CINCINNATI, Dec. 20, 2018 /PRNewswire/ -- As health plan premiums rise nationally, so too do insurance companies' earnings, but one local business has found a way to return some of those would-be profits to consumers.
ClaimLinx is a consultant, insurance agency and third-party administrator specializing in an alternative strategy for purchasing health insurance that saves companies money while delivering quality benefits.
Nationally, insurance companies reported strong growth in 2018, amassing an estimated $47 billion of global profit by the end of the second quarter, according to an analysis of company documents by Axios media company.
Not all of that money is being funneled into improving care or services. Insurance companies spend only 80 percent of funds collected in plan premiums on actual medical care, as required by the Affordable Care Act.
Packed into those huge premium bills are charges for administration, marketing and company profits for share-holders. That's thousands of dollars each year being given to insurance companies instead of being spent on what workers really need: quality medical care.
Tom Quigley, National Benefit Consultant at ClaimLinx, says buying traditional health plans leaves a lot of money on the table, an especially difficult prospect for small businesses where profit margins are slim.
"It's really a shame, because people are really just giving all this money away to health insurance companies without even realizing it."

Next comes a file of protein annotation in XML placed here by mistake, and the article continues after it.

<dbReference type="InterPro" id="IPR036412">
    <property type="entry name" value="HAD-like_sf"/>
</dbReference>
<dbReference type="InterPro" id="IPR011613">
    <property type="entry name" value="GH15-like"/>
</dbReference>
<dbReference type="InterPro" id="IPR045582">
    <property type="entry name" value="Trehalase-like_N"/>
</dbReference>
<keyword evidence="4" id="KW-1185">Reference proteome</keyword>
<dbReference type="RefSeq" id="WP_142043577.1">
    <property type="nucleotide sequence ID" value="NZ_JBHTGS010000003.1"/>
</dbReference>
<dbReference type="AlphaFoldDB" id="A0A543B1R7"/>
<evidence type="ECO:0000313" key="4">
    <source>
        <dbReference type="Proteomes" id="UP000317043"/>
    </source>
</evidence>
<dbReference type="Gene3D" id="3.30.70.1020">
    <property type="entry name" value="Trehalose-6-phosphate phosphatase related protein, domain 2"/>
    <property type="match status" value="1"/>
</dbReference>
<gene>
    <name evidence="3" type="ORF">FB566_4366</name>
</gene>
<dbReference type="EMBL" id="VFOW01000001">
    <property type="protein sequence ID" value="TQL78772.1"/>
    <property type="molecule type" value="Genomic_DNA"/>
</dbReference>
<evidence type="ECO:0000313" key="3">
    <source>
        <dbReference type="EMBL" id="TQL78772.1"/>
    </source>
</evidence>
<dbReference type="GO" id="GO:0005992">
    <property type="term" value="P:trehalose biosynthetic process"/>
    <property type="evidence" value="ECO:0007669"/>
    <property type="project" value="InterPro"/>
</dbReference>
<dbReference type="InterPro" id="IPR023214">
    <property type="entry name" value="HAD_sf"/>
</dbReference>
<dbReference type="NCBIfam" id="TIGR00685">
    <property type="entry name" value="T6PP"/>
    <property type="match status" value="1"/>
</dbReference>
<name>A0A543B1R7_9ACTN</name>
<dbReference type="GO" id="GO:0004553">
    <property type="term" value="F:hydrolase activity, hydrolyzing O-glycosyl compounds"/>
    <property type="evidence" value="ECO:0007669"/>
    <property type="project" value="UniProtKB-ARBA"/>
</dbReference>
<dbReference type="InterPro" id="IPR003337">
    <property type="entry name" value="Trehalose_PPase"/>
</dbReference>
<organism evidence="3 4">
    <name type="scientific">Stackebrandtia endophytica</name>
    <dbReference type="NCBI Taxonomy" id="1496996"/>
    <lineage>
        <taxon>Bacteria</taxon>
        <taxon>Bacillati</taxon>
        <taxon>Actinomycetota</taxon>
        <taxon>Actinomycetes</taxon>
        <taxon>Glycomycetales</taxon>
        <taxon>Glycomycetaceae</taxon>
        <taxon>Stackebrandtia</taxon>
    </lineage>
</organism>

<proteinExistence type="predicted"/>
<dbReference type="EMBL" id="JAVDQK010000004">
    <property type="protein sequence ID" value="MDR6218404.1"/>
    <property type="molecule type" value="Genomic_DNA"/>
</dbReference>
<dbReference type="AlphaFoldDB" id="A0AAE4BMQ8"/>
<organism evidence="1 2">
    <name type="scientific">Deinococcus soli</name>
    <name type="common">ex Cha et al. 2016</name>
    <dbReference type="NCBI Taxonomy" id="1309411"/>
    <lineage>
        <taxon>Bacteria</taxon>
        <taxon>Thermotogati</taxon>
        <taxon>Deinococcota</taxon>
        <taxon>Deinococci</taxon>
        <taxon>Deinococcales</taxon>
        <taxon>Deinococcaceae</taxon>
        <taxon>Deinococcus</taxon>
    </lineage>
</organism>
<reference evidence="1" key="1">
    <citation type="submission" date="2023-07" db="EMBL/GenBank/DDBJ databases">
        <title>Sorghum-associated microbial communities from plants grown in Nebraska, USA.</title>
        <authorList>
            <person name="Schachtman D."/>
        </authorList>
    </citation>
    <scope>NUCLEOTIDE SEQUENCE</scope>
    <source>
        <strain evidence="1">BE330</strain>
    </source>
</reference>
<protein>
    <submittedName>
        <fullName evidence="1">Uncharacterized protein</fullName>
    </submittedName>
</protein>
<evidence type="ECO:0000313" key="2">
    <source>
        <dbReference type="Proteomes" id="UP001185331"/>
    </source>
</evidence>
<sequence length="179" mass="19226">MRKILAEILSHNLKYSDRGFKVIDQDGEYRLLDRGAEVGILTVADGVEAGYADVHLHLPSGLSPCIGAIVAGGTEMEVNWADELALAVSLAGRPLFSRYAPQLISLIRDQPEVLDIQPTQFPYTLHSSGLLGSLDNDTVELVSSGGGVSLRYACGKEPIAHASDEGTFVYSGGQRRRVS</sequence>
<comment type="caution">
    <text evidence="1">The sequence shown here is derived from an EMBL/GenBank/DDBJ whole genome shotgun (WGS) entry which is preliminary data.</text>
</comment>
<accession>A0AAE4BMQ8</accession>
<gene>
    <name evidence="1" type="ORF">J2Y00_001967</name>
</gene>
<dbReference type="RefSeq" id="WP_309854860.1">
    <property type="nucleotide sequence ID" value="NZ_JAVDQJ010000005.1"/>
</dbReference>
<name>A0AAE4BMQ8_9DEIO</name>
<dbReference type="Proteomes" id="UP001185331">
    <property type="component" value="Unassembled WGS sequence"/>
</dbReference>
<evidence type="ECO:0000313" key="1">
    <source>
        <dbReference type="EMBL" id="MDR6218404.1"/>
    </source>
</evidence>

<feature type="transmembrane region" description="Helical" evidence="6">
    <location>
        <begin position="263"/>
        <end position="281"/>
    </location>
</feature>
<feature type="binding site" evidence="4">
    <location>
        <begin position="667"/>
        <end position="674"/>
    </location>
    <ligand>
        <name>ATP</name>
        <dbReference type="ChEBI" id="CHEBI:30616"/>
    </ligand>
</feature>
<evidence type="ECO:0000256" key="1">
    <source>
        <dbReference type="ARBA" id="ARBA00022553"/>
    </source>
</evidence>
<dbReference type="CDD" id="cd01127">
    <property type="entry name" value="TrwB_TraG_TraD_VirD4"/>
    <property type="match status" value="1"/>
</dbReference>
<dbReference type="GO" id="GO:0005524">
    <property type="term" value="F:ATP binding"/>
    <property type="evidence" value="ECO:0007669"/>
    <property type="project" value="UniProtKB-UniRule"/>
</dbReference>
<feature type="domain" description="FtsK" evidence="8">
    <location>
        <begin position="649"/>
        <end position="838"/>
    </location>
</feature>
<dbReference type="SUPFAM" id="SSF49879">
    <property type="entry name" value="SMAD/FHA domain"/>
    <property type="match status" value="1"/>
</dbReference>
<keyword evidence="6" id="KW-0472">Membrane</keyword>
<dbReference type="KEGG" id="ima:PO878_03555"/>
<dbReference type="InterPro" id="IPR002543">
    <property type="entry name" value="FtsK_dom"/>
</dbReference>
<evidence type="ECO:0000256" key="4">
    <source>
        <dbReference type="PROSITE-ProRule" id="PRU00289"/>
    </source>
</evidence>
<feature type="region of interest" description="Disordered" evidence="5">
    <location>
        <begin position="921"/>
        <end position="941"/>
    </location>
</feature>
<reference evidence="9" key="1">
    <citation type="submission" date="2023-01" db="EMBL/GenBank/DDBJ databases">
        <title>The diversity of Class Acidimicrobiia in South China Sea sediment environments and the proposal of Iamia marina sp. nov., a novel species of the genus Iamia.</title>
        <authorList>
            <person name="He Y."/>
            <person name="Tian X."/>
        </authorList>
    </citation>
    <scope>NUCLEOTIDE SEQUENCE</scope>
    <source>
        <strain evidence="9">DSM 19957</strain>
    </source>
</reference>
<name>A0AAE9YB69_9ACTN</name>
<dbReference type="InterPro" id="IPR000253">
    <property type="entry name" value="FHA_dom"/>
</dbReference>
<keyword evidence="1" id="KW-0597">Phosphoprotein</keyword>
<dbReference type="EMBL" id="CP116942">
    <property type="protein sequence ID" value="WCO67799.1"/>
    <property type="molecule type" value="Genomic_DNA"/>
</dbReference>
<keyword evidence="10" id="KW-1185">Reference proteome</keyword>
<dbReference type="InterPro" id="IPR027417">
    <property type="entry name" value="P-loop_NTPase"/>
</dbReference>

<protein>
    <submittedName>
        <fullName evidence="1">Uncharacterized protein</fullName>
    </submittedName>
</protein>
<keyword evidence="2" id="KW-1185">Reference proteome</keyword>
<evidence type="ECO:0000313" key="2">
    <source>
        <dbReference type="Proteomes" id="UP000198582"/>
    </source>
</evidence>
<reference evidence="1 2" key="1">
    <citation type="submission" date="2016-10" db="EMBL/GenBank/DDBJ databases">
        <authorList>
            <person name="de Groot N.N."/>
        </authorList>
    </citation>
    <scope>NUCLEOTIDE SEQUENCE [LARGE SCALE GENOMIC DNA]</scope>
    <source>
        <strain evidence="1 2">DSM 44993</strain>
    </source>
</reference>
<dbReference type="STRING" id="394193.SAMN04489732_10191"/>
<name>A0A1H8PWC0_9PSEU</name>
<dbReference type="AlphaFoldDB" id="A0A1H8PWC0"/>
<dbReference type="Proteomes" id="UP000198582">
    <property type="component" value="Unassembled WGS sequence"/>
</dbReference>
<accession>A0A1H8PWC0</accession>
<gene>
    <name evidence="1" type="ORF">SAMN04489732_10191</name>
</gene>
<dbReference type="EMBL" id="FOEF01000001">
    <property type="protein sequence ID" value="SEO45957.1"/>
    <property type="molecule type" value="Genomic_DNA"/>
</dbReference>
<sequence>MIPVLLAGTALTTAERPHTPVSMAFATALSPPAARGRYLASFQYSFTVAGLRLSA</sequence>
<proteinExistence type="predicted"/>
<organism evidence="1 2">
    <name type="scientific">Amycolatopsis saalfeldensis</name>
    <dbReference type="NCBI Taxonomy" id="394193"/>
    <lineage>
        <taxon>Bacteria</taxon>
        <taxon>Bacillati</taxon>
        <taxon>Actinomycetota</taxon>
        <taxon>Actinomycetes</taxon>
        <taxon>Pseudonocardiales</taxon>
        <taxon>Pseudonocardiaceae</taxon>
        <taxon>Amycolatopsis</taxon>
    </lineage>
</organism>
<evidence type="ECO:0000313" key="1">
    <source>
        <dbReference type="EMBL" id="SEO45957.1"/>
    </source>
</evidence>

So ClaimLinx abandons traditional methods of purchasing health insurance. Instead, it shows clients how to combine a high deductible plan from a major carrier with a self-funded medical expense reimbursement plan.
The plan with a major carrier offers a wide physicians network with discounts for services and a stop loss in case of high medical costs. The medical expense reimbursement plan offers the ability to add a lower deductible and better cost-sharing measure for services, like copays.
Christy Quigley, President of ClaimLinx, compares this strategy to other types of coverage.
"People have car insurance, but they don't buy it for $40 oil changes. Imagine how expensive it would be if it did. We use the same concept for health insurance."
This two-prong strategy allows small businesses to restore some of its health care dollars to its employees by delivering better benefits at a much lower price.